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VR Setting in DCS


Karl Spackler
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Does this VR stuff ever make you guys nauseous?

 

Also, do you consider it an advantage over TIR?

 

 

The first night I had Oculus, I got nauseous was driving the dune buggy on a 0.1G planet in Elite Dangerous. It happened within 30 seconds of trying to drive around and bouncing in unpredictable ways that my vestibular system could not correlate with what I was seeing. I was nauseous for days after that. I got over it and acclimated and now it's no problem at all. 

 

I also get sick on any kind of ride when the motion doesn't match what I'm seeing. For instance, I vividly recall at Busch Gardens this things where there's a big screen and there's video of something zooming around and the entire audience is on a shake table and the shaking doesn't match up very well with the visuals. I was nauseous for an hour after that. I was fine by the time we got to the Big Bad Wolf though...

 

Roller coasters are great because like flying you can look through the turn and everything syncs up correctly. It's the half-a&S@d stuff that messes me up. 

 

Back to VR though. Yeah it's freakin awesome. I did make myself nauseous once flying the Hog and once flying the Gazelle, both in 2.0 on the Nevada map where the video was not great (DCS fault, not the Oculus). Again that was very early on and I acclimated. No worries. 

 

The tea cup ride at Disney made me puke once, I am very susceptible, so take it for what it's worth. I love my Oculus.

 

As far as advantage over TIR, it's a 100-fold improvement in immersion and feel in flying. Disadvantage - the relatively low resolution vs. a 4K monitor is well known and well documented.  

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....I also get sick on any kind of ride when the motion doesn't match what I'm seeing....I am very susceptible, so take it for what it's worth....  

 

Me too!!  Have gotten air sick on C-141 rides with no windows and maneuvering to drop paratroops, and also on helicopter rides on very turbulent days, and have been on the verge on ocean swells (thank God for alcohol)  Also on one VR experience, Aladdin's Magic Carpet Ride at Downtown Disney in Orlando.

 

Thanks for the synopsis, I would want it to be a gaming advantage over TIR; I guess I wouldn't sacrifice that aspect for immersion alone, although that's always nice to have.  S!

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I enjoy it in games like DCS and ED, where visual acquisition is secondary to sensors.  The feeling is awesome and you can sense the ground rushing up at you when you make a high alpha mistake in the M2kC, for example. 

 

In BoX, I plan on playing a campaign in it while streaming, it's awesome!  However, picking up contacts far away is difficult due to the screen door effect.  I wouldn't risk a tournament on it, at this point.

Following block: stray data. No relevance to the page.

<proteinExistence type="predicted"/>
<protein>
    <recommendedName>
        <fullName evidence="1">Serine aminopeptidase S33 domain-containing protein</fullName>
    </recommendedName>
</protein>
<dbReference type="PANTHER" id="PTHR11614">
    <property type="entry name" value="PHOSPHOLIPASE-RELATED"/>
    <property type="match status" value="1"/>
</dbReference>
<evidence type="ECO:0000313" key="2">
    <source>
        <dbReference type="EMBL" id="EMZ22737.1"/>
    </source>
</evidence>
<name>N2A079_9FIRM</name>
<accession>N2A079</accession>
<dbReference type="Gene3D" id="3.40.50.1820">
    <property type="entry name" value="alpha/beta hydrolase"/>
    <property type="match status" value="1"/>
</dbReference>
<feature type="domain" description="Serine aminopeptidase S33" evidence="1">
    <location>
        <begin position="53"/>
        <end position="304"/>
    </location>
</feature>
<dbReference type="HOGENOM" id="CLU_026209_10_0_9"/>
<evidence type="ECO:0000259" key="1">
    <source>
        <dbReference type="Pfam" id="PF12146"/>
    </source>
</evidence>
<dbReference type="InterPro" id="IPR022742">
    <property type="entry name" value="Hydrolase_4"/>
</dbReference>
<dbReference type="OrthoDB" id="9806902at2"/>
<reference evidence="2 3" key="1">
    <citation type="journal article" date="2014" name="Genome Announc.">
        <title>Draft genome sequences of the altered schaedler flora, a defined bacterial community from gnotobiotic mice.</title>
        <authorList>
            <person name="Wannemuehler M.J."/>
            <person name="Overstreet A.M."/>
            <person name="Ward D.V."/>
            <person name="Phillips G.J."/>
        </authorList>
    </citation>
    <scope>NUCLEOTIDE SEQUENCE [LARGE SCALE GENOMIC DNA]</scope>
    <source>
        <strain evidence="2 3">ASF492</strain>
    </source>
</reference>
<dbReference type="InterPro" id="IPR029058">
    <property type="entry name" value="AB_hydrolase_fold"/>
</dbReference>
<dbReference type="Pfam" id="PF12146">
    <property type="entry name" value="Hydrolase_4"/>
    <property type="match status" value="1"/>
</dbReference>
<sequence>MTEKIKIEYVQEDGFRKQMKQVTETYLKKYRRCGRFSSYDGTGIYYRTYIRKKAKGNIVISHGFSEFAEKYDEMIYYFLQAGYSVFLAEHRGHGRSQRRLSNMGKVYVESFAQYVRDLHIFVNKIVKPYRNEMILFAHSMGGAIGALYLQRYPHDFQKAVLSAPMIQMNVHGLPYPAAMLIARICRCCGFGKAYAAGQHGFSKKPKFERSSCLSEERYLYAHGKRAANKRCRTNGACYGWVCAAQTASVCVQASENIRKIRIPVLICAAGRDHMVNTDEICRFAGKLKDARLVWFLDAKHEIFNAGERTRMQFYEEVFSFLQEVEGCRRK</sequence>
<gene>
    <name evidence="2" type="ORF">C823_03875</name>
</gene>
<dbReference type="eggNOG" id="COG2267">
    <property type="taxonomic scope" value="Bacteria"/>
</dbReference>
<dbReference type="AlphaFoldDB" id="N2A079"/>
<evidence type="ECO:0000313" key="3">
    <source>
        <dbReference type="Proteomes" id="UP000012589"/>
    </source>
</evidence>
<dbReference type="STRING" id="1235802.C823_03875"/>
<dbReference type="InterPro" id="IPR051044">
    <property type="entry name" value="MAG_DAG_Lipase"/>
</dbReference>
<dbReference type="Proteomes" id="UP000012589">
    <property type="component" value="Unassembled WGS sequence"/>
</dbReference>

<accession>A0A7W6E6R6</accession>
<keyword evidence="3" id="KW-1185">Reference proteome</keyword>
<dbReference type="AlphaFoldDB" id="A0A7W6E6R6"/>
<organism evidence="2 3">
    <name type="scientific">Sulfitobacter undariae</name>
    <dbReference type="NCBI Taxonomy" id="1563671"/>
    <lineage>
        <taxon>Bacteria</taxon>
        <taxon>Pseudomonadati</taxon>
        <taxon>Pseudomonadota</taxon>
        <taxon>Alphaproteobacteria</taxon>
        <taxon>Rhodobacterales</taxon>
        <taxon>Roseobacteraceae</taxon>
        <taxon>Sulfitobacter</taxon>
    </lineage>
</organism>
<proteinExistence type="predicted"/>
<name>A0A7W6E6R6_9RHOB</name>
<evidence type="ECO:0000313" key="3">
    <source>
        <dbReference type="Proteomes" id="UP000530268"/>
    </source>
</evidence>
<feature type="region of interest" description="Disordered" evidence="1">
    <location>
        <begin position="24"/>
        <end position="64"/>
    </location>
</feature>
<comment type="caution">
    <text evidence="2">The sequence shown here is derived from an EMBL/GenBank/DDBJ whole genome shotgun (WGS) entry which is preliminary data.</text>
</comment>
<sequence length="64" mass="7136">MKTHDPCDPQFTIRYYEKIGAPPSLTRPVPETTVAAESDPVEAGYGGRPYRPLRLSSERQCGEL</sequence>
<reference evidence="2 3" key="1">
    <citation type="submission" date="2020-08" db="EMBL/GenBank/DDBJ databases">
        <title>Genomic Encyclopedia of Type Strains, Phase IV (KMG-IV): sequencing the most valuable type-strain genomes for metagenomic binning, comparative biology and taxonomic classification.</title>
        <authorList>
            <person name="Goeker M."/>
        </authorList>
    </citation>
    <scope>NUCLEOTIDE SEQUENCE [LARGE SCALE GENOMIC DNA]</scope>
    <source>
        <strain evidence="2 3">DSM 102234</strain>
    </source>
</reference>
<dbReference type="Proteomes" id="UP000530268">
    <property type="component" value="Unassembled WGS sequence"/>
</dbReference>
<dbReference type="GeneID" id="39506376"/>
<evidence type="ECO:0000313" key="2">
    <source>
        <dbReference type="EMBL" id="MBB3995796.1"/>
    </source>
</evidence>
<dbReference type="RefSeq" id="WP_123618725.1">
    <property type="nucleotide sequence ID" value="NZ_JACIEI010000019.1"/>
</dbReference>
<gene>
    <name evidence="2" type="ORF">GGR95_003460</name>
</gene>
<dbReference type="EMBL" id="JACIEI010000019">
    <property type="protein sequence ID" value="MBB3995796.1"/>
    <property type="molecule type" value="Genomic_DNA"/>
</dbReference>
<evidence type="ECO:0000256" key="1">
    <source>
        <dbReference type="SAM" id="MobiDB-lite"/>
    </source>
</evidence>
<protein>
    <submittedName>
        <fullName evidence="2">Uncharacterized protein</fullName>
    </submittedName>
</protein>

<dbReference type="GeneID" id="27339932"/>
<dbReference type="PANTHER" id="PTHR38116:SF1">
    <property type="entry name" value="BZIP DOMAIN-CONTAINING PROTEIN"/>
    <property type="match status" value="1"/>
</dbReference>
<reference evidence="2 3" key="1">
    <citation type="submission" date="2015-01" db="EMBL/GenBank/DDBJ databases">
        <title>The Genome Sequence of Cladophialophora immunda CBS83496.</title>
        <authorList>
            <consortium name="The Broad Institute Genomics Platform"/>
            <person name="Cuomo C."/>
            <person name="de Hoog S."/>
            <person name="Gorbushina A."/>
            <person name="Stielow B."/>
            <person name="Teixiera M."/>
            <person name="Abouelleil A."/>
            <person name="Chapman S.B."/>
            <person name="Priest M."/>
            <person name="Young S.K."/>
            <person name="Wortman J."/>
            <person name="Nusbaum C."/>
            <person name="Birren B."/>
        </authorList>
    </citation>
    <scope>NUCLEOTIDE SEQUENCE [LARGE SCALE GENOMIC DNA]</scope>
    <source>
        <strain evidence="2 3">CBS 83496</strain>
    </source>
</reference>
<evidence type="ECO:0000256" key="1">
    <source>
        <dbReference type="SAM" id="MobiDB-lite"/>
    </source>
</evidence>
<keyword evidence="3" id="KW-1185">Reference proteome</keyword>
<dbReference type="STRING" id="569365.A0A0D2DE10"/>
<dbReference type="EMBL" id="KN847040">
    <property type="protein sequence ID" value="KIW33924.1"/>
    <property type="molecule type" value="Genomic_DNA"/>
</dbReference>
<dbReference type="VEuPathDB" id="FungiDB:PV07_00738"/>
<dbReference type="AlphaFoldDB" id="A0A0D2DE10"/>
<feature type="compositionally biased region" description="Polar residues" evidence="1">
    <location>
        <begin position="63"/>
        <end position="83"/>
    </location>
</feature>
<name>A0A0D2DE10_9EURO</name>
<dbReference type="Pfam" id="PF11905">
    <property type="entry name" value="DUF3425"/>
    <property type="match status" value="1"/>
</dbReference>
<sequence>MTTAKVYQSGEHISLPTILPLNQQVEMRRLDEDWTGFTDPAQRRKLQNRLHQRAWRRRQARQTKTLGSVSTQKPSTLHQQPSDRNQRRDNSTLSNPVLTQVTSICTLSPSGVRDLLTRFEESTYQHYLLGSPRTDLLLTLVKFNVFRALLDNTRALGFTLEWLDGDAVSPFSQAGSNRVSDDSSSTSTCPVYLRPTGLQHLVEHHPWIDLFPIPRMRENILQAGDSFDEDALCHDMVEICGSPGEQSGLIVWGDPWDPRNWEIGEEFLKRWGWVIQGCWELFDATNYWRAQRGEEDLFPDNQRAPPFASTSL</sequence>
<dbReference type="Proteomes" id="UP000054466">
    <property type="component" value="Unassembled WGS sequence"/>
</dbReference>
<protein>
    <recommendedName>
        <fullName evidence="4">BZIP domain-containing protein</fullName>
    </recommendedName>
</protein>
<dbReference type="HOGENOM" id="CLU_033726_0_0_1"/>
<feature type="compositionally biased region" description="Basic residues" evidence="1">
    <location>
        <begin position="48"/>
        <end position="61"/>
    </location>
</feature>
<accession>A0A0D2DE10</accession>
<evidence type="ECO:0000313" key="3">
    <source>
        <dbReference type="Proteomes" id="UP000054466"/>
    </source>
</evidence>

My long term plan is to build a second gaming rig by the time the 2nd generation VR headsets release and offer my kids gunner slots in multi-crew aircraft. Sure, it will cost a bit for the second copy but it will totally be worth it!

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Me too!!  Have gotten air sick on C-141 rides with no windows and maneuvering to drop paratroops, and also on helicopter rides on very turbulent days, and have been on the verge on ocean swells (thank God for alcohol)  Also on one VR experience, Aladdin's Magic Carpet Ride at Downtown Disney in Orlando.

 

Thanks for the synopsis, I would want it to be a gaming advantage over TIR; I guess I wouldn't sacrifice that aspect for immersion alone, although that's always nice to have.  S!

 

 

I enjoy it in games like DCS and ED, where visual acquisition is secondary to sensors.  The feeling is awesome and you can sense the ground rushing up at you when you make a high alpha mistake in the M2kC, for example. 

 

In BoX, I plan on playing a campaign in it while streaming, it's awesome!  However, picking up contacts far away is difficult due to the screen door effect.  I wouldn't risk a tournament on it, at this point.

 

My long term plan is to build a second gaming rig by the time the 2nd generation VR headsets release and offer my kids gunner slots in multi-crew aircraft. Sure, it will cost a bit for the second copy but it will totally be worth it!

When VR resolution and frame rate truly equals or surpasses that of the human eye (4K, 45 fps or better, no stuttering and no screen door or fresnel artifact) then there'll be no going back. Track IR's problematic in that I've never found good settings for the movement so it's always lurchy. The IR camera catches and loses the dots on the trackclip if I turn my head too much. It doesn't like it if I get too close. And so on....

 

Plus, I'm sitting in a chair looking at a screen, and I know it. I don't feel surrounded by the environment. My sense of situational awareness and my sense of my place in the scale of things is next to nonexistent in comparison. Everything is trapped in the confines of that screen. It's the potential for immersion that supplies information to my innate sense of timing, and distance that makes all the difference.. If that makes any sense...

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